When things go wrong with an online travel agency — and they often do — we assume it’s the result of incompetence.
But what if it’s something else?
That’s the intriguing question raised by the stack of online documents recently deposited in my inbox by a group of former employees for a major online travel agency. Based on the conversations I’ve had with them, I believe these whistleblowers are legit. And soon, I plan to name them and their employer.
For now, enough is known to issue a stern warning, and that’s exactly what I’m going to do. Based on their statements, here’s what you need to know now:
Beware of fees.
Their agency is a fee factory, according my insiders. The company charges a service fee when a customer calls their contact center — often hundreds of dollars. It’s all disclosed in the fine print of the terms and conditions. Nothing illegal about that, of course, except that people who call to book sometimes don’t know about the fees until the end of the booking process, by which time they are unlikely to cancel.
Watch for fare inflation.
When a customer calls the travel agency’s contact center for a flight booking, the agent can see there are tickets available for a set fare. But the agent quotes a higher price. If a customer on that call happens to find prices cheaper than quoted online, the agents go into the reservation system, block those fare classes, and ask the customer to “check again.” At this point the customer sees the higher price point, and the agent demands the customer book immediately or face another price hike.
24-hour rule? What 24-hour rule?
The agency routinely ignores the Transportation Department’s 24-hour rule, say insiders. This, despite the fact that it claims to adhere to the rule on its own website. If you call to cancel, agents follow a laddered decision tree — basically, they try to find out if the customer is aware of the 24-hour rule. If not, the agents are instructed not to offer a refund. Only if the customer threatens to complain to authorities or the BBB is the fare fully refunded.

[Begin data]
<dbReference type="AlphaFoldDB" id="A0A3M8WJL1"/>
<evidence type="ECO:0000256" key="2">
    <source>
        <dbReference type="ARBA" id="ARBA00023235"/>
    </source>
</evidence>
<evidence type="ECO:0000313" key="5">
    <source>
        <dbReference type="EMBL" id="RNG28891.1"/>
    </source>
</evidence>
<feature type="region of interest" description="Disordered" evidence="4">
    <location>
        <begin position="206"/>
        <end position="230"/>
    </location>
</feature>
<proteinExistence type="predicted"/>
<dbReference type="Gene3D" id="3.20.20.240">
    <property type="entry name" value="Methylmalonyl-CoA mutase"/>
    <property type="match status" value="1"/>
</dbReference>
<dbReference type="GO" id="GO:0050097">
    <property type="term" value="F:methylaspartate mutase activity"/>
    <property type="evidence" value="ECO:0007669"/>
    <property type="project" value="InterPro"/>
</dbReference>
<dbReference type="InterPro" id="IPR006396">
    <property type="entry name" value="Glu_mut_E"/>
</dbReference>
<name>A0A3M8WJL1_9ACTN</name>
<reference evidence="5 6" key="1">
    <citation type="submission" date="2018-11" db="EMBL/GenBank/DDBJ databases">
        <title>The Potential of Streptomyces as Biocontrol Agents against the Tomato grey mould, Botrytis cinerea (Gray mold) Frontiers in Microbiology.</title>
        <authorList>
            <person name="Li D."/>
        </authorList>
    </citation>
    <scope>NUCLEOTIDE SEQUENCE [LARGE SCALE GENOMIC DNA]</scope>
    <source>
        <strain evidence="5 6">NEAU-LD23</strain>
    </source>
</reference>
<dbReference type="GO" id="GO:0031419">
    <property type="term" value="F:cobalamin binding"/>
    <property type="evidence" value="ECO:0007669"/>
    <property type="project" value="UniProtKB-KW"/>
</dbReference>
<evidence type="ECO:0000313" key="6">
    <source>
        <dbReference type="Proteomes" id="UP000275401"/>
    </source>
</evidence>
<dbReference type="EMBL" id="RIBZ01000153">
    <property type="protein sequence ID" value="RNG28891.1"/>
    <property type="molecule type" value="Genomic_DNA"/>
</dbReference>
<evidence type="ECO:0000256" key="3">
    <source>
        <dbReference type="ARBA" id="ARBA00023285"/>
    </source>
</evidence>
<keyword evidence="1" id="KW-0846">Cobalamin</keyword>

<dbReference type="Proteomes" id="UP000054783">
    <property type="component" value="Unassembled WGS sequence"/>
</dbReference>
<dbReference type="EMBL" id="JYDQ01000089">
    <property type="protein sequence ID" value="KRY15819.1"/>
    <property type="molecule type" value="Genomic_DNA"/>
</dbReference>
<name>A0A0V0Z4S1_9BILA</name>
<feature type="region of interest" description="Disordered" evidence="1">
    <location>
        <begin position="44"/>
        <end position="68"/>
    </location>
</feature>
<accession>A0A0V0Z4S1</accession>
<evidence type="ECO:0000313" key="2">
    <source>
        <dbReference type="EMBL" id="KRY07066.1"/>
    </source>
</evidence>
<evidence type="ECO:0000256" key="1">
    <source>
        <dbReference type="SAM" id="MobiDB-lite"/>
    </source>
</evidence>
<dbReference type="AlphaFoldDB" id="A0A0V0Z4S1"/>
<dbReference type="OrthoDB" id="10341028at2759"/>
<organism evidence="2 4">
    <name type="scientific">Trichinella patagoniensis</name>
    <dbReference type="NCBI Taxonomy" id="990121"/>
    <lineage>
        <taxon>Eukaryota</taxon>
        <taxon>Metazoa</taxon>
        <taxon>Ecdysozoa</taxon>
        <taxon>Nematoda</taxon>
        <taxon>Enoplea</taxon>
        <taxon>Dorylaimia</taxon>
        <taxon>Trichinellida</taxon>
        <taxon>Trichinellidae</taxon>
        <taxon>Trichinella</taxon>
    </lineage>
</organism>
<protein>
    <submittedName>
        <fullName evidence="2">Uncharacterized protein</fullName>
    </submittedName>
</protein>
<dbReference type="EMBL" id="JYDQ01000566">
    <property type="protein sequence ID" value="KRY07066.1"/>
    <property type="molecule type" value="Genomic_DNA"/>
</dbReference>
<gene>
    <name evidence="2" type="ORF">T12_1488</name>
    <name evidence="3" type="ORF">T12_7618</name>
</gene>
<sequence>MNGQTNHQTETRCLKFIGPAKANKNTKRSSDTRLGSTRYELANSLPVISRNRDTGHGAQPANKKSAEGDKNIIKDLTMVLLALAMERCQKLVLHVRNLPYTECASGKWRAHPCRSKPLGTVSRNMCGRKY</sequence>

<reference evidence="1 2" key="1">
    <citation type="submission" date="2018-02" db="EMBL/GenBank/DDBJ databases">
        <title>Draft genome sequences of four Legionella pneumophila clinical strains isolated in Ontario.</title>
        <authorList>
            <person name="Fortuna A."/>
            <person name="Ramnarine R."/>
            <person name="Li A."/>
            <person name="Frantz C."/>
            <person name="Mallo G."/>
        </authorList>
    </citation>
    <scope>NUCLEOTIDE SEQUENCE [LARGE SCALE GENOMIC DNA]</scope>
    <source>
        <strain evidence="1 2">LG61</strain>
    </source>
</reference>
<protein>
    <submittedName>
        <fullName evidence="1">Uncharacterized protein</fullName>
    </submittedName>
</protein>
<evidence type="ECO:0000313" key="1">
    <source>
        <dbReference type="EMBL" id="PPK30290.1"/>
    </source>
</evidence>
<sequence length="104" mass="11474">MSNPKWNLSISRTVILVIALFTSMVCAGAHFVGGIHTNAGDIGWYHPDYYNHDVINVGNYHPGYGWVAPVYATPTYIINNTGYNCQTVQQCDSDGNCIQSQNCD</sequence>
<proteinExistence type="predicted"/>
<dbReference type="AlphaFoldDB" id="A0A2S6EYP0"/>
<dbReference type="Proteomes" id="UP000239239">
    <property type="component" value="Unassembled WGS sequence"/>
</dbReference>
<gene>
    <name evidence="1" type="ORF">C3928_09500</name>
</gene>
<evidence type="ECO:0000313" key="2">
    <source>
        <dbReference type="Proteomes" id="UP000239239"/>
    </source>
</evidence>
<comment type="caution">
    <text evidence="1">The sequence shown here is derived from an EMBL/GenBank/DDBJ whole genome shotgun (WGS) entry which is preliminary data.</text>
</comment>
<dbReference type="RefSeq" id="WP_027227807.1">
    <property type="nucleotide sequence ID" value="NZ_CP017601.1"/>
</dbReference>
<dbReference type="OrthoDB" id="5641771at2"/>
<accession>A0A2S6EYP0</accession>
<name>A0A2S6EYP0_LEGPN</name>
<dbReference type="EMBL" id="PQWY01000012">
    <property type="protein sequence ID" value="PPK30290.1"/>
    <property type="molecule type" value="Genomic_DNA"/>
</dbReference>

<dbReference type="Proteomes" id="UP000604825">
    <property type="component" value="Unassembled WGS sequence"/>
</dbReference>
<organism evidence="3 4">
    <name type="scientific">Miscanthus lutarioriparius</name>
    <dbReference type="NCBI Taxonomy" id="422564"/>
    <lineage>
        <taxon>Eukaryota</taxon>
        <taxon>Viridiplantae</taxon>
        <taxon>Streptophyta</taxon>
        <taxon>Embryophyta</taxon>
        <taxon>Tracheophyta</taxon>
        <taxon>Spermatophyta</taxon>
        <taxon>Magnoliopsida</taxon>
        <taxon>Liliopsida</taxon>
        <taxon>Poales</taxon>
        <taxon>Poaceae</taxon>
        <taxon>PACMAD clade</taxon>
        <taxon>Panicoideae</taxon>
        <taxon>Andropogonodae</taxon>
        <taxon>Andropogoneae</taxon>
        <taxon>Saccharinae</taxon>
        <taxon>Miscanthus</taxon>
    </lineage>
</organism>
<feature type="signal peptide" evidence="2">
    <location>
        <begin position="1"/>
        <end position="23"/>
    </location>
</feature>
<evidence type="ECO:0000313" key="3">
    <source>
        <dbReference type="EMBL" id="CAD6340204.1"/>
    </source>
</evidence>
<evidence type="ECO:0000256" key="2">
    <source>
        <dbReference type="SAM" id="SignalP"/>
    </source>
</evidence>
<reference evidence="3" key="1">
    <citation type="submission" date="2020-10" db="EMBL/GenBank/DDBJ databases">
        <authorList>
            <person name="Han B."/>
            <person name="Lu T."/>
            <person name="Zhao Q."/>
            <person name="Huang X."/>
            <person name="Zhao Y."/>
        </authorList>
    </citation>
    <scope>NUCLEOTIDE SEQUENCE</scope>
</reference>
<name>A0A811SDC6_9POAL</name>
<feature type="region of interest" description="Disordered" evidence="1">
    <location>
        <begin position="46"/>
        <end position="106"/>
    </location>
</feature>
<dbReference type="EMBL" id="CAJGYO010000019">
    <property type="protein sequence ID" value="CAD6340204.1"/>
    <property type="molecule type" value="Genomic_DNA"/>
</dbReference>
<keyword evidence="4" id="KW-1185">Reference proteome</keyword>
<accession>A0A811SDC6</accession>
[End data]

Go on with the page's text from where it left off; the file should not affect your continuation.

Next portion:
“Archaic” customer service
When a customer has a post-sales problem, the agency makes the resolution process “deliberately archaic” forcing the traveler to make multiple calls, with multiple agents, over multiple days in their pursuit for a resolution. Often, the only resolution is to approach a consumer advocate like, ahem, me. In order to cover up the agency’s misdeeds, it hires a reputation management firm to populate the complaint sites with positive comments.
Deceptive ticketing practices
Once a booking is made online there’s a separate group within the customer service department that quality controls and assesses the margins for that booking. If the team finds a similar ticket that offers a better profit margin to the company, the agent, unbeknownst to the customer, will cancel that ticket and rebook the customer on this new higher-margin ticket. Then the customer is told there’s been a “schedule change.” Similarly, when a first class, one-way business ticket is booked, and this group determines that a round-trip ticket offers a better margin, the one-way is canceled and rebooked as a round-trip. The customer is never informed that they now have a round-trip ticket. This hurts both consumers, who have to deal with unexpected schedule changes, and airlines, who lose revenue.
I know your next question: Who is doing this?
Patience, my friends. I’ll name names soon enough.
For now, I’ll leave the commenters to speculate. But that’s really the wrong question. Maybe it should be: Who is not doing this?
I think every online agency is tempted to engage in these unethical practices, to the detriment of the consumer and the industry it serves. Something to think about the next time you use an online agency.